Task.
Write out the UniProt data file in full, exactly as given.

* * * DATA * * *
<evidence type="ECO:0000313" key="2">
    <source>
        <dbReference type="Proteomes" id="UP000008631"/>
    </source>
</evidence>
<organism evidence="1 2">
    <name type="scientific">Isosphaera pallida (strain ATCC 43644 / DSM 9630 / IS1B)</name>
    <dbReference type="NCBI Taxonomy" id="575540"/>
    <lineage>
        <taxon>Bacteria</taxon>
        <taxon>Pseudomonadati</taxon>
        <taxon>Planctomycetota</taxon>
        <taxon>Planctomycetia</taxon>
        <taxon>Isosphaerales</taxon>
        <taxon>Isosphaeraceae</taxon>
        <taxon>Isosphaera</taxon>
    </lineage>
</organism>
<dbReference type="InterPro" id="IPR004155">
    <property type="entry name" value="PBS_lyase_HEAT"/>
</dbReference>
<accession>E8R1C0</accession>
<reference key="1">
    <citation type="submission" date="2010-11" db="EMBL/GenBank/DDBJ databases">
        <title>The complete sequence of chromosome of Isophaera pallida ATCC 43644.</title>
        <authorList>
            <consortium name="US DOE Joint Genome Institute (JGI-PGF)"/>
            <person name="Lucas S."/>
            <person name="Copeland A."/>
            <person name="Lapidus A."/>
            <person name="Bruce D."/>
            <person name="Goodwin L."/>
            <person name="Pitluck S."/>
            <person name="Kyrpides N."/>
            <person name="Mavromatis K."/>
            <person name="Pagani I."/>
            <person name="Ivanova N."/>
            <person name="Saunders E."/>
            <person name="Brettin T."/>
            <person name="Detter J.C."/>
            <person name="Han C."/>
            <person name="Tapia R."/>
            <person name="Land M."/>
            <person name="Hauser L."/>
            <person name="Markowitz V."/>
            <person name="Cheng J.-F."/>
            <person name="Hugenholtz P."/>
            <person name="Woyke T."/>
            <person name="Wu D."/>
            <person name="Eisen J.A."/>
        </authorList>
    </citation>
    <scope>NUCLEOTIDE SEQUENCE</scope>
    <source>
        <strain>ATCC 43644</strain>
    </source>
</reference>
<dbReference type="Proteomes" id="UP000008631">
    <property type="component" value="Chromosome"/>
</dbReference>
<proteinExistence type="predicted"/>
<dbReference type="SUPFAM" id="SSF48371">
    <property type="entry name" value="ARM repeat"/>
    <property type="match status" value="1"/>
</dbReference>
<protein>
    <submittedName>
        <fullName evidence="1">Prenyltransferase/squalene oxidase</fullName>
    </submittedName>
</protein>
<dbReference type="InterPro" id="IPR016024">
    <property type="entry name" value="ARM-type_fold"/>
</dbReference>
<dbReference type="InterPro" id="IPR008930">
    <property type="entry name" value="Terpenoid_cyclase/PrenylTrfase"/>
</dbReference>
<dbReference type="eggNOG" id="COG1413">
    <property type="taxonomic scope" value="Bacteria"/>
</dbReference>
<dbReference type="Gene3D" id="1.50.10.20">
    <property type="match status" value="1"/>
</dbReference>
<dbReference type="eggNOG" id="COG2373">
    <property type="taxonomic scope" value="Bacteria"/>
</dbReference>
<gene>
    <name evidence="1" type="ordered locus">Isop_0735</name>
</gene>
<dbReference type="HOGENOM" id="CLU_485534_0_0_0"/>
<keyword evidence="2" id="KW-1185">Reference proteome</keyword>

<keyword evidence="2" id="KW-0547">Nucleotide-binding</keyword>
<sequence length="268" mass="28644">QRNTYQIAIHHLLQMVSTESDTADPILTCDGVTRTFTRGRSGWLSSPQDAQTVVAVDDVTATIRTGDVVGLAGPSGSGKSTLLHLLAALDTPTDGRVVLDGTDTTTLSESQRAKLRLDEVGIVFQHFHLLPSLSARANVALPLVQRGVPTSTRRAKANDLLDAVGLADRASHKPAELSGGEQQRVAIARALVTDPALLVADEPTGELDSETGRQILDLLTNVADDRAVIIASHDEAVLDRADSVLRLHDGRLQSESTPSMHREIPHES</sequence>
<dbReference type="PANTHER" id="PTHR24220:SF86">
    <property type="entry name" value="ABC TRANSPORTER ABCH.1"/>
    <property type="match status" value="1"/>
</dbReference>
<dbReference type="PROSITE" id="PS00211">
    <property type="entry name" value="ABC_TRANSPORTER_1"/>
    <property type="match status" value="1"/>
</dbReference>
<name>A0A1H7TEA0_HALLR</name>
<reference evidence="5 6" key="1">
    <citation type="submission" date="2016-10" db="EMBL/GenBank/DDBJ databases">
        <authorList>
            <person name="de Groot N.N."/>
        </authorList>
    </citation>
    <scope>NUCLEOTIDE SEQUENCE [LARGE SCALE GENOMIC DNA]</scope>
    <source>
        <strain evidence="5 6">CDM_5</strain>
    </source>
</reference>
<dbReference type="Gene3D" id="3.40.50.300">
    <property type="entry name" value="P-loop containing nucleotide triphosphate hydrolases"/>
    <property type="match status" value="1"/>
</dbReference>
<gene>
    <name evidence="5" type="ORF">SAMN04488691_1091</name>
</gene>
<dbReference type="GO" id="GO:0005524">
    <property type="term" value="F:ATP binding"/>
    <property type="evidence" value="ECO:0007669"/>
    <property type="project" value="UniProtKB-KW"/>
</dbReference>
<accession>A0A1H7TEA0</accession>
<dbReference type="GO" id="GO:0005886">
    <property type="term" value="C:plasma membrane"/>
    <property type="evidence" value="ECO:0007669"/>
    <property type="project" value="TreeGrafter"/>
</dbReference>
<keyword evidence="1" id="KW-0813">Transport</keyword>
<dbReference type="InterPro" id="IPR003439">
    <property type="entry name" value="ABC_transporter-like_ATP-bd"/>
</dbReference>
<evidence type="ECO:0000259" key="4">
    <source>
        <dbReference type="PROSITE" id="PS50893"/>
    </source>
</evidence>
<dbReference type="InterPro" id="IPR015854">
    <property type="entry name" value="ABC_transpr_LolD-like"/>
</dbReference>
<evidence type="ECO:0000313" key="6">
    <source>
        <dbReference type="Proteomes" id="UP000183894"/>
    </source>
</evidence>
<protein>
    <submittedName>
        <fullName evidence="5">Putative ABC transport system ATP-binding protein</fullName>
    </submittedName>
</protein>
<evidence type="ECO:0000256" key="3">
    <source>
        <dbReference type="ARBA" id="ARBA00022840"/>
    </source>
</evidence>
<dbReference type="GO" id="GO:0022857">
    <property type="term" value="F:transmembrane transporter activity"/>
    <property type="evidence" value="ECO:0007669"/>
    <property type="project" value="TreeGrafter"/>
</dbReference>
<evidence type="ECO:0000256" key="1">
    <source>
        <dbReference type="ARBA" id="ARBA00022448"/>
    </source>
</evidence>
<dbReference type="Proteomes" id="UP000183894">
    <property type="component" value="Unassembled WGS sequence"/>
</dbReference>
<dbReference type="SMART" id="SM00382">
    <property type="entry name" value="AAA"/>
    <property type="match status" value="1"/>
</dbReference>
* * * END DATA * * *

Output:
<evidence type="ECO:0000313" key="2">
    <source>
        <dbReference type="Proteomes" id="UP000008631"/>
    </source>
</evidence>
<organism evidence="1 2">
    <name type="scientific">Isosphaera pallida (strain ATCC 43644 / DSM 9630 / IS1B)</name>
    <dbReference type="NCBI Taxonomy" id="575540"/>
    <lineage>
        <taxon>Bacteria</taxon>
        <taxon>Pseudomonadati</taxon>
        <taxon>Planctomycetota</taxon>
        <taxon>Planctomycetia</taxon>
        <taxon>Isosphaerales</taxon>
        <taxon>Isosphaeraceae</taxon>
        <taxon>Isosphaera</taxon>
    </lineage>
</organism>
<dbReference type="InterPro" id="IPR004155">
    <property type="entry name" value="PBS_lyase_HEAT"/>
</dbReference>
<accession>E8R1C0</accession>
<reference key="1">
    <citation type="submission" date="2010-11" db="EMBL/GenBank/DDBJ databases">
        <title>The complete sequence of chromosome of Isophaera pallida ATCC 43644.</title>
        <authorList>
            <consortium name="US DOE Joint Genome Institute (JGI-PGF)"/>
            <person name="Lucas S."/>
            <person name="Copeland A."/>
            <person name="Lapidus A."/>
            <person name="Bruce D."/>
            <person name="Goodwin L."/>
            <person name="Pitluck S."/>
            <person name="Kyrpides N."/>
            <person name="Mavromatis K."/>
            <person name="Pagani I."/>
            <person name="Ivanova N."/>
            <person name="Saunders E."/>
            <person name="Brettin T."/>
            <person name="Detter J.C."/>
            <person name="Han C."/>
            <person name="Tapia R."/>
            <person name="Land M."/>
            <person name="Hauser L."/>
            <person name="Markowitz V."/>
            <person name="Cheng J.-F."/>
            <person name="Hugenholtz P."/>
            <person name="Woyke T."/>
            <person name="Wu D."/>
            <person name="Eisen J.A."/>
        </authorList>
    </citation>
    <scope>NUCLEOTIDE SEQUENCE</scope>
    <source>
        <strain>ATCC 43644</strain>
    </source>
</reference>
<dbReference type="Proteomes" id="UP000008631">
    <property type="component" value="Chromosome"/>
</dbReference>
<proteinExistence type="predicted"/>
<dbReference type="SUPFAM" id="SSF48371">
    <property type="entry name" value="ARM repeat"/>
    <property type="match status" value="1"/>
</dbReference>
<protein>
    <submittedName>
        <fullName evidence="1">Prenyltransferase/squalene oxidase</fullName>
    </submittedName>
</protein>
<dbReference type="InterPro" id="IPR016024">
    <property type="entry name" value="ARM-type_fold"/>
</dbReference>
<dbReference type="InterPro" id="IPR008930">
    <property type="entry name" value="Terpenoid_cyclase/PrenylTrfase"/>
</dbReference>
<dbReference type="eggNOG" id="COG1413">
    <property type="taxonomic scope" value="Bacteria"/>
</dbReference>
<dbReference type="Gene3D" id="1.50.10.20">
    <property type="match status" value="1"/>
</dbReference>
<dbReference type="eggNOG" id="COG2373">
    <property type="taxonomic scope" value="Bacteria"/>
</dbReference>
<gene>
    <name evidence="1" type="ordered locus">Isop_0735</name>
</gene>
<dbReference type="HOGENOM" id="CLU_485534_0_0_0"/>
<keyword evidence="2" id="KW-1185">Reference proteome</keyword>

<keyword evidence="2" id="KW-0547">Nucleotide-binding</keyword>
<sequence length="268" mass="28644">QRNTYQIAIHHLLQMVSTESDTADPILTCDGVTRTFTRGRSGWLSSPQDAQTVVAVDDVTATIRTGDVVGLAGPSGSGKSTLLHLLAALDTPTDGRVVLDGTDTTTLSESQRAKLRLDEVGIVFQHFHLLPSLSARANVALPLVQRGVPTSTRRAKANDLLDAVGLADRASHKPAELSGGEQQRVAIARALVTDPALLVADEPTGELDSETGRQILDLLTNVADDRAVIIASHDEAVLDRADSVLRLHDGRLQSESTPSMHREIPHES</sequence>
<dbReference type="PANTHER" id="PTHR24220:SF86">
    <property type="entry name" value="ABC TRANSPORTER ABCH.1"/>
    <property type="match status" value="1"/>
</dbReference>
<dbReference type="PROSITE" id="PS00211">
    <property type="entry name" value="ABC_TRANSPORTER_1"/>
    <property type="match status" value="1"/>
</dbReference>
<name>A0A1H7TEA0_HALLR</name>
<reference evidence="5 6" key="1">
    <citation type="submission" date="2016-10" db="EMBL/GenBank/DDBJ databases">
        <authorList>
            <person name="de Groot N.N."/>
        </authorList>
    </citation>
    <scope>NUCLEOTIDE SEQUENCE [LARGE SCALE GENOMIC DNA]</scope>
    <source>
        <strain evidence="5 6">CDM_5</strain>
    </source>
</reference>
<dbReference type="Gene3D" id="3.40.50.300">
    <property type="entry name" value="P-loop containing nucleotide triphosphate hydrolases"/>
    <property type="match status" value="1"/>
</dbReference>
<gene>
    <name evidence="5" type="ORF">SAMN04488691_1091</name>
</gene>
<dbReference type="GO" id="GO:0005524">
    <property type="term" value="F:ATP binding"/>
    <property type="evidence" value="ECO:0007669"/>
    <property type="project" value="UniProtKB-KW"/>
</dbReference>
<accession>A0A1H7TEA0</accession>
<dbReference type="GO" id="GO:0005886">
    <property type="term" value="C:plasma membrane"/>
    <property type="evidence" value="ECO:0007669"/>
    <property type="project" value="TreeGrafter"/>
</dbReference>
<keyword evidence="1" id="KW-0813">Transport</keyword>
<dbReference type="InterPro" id="IPR003439">
    <property type="entry name" value="ABC_transporter-like_ATP-bd"/>
</dbReference>
<evidence type="ECO:0000259" key="4">
    <source>
        <dbReference type="PROSITE" id="PS50893"/>
    </source>
</evidence>
<dbReference type="InterPro" id="IPR015854">
    <property type="entry name" value="ABC_transpr_LolD-like"/>
</dbReference>
<evidence type="ECO:0000313" key="6">
    <source>
        <dbReference type="Proteomes" id="UP000183894"/>
    </source>
</evidence>
<protein>
    <submittedName>
        <fullName evidence="5">Putative ABC transport system ATP-binding protein</fullName>
    </submittedName>
</protein>
<evidence type="ECO:0000256" key="3">
    <source>
        <dbReference type="ARBA" id="ARBA00022840"/>
    </source>
</evidence>
<dbReference type="GO" id="GO:0022857">
    <property type="term" value="F:transmembrane transporter activity"/>
    <property type="evidence" value="ECO:0007669"/>
    <property type="project" value="TreeGrafter"/>
</dbReference>
<evidence type="ECO:0000256" key="1">
    <source>
        <dbReference type="ARBA" id="ARBA00022448"/>
    </source>
</evidence>
<dbReference type="Proteomes" id="UP000183894">
    <property type="component" value="Unassembled WGS sequence"/>
</dbReference>
<dbReference type="SMART" id="SM00382">
    <property type="entry name" value="AAA"/>
    <property type="match status" value="1"/>
</dbReference>